Ford resuming F-150 truck production on Friday after supplier fire

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Ford Motor Co. will resume building its biggest moneymaker, the F-150 pickup, two weeks after a fire at a supplier's factory halted production of trucks at three plants.

The automaker said on Wednesday that work will restart Friday at the Dearborn Truck Plant.

The fire on May 2 at Meridian Lightweight Technologies' facility in Easton Rapids, Mich. shut down the assembly line, creating a parts shortage for F-150 and Super Duty trucks.

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Dearborn-based Ford put together a team that refurbished and relocated tooling needed to make parts for the vehicles. Reflecting the urgency to restart production, one 87,000-pound die was loaded into an Antonov An-124 cargo plane and shipped to another Meridian site in Nottingham, UK, in just 30 hours door-to-door.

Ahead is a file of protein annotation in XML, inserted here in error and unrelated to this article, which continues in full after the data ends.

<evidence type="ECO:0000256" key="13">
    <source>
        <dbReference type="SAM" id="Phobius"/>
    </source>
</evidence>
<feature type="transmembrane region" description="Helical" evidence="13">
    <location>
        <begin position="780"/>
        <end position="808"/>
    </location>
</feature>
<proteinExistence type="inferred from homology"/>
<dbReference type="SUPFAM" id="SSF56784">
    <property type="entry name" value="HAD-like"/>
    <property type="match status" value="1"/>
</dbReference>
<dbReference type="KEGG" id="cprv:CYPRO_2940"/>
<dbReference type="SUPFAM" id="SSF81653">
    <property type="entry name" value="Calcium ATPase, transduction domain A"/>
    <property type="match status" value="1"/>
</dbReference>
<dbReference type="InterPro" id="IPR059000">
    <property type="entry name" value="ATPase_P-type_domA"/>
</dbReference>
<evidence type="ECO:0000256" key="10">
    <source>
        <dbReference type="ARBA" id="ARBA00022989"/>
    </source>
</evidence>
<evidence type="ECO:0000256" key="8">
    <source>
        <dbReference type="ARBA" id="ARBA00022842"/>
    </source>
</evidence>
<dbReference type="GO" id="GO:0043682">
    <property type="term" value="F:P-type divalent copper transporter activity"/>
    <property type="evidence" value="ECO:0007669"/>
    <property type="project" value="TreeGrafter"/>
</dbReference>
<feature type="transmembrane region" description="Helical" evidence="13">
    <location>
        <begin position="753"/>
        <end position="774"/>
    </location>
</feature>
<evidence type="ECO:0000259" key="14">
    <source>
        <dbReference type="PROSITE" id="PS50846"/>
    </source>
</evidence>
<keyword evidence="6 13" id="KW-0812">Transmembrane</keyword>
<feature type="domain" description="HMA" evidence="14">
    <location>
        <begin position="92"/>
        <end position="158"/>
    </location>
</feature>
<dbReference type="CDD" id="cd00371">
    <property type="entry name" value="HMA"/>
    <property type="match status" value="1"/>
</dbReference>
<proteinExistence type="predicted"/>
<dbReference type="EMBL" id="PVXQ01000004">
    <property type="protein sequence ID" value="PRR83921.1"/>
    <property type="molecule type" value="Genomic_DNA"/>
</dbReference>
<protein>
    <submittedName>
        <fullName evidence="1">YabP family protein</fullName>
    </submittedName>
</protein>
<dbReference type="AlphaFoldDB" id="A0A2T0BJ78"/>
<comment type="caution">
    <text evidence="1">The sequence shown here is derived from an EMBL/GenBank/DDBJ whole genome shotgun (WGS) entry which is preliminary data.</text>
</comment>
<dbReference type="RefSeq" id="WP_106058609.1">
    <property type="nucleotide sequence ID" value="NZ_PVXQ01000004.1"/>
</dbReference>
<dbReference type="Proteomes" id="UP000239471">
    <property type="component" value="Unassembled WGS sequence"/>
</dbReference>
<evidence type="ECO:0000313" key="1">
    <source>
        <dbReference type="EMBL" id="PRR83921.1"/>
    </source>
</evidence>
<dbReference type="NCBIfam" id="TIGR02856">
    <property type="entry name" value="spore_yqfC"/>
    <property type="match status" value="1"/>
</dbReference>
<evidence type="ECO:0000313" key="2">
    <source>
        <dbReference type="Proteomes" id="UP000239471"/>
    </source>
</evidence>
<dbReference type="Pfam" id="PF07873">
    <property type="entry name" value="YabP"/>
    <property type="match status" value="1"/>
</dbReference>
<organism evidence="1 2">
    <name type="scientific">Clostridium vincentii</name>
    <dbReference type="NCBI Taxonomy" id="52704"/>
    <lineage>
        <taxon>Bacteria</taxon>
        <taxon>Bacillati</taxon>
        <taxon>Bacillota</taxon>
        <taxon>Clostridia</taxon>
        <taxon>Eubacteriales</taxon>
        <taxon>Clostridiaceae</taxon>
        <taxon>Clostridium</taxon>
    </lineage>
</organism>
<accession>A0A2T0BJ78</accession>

"Faced with unexpected adversity, the Ford team, including our global supply partners, showed unbelievable resiliency, turning a devastating event into a shining example of teamwork", said Hau Thai-Tang, Ford's executive vice president of Product Development and Purchasing. The plant makes structural parts with about one-third going to Ford.

The recovery included some herculean efforts, including shipping an 87,000-pound die from MI to a plant in Nottingham, England, using a massive Antonov cargo plane, to produce needed parts. In between, the Ford team received a United Kingdom import license for the die - a mere two hours before the plane touched down.

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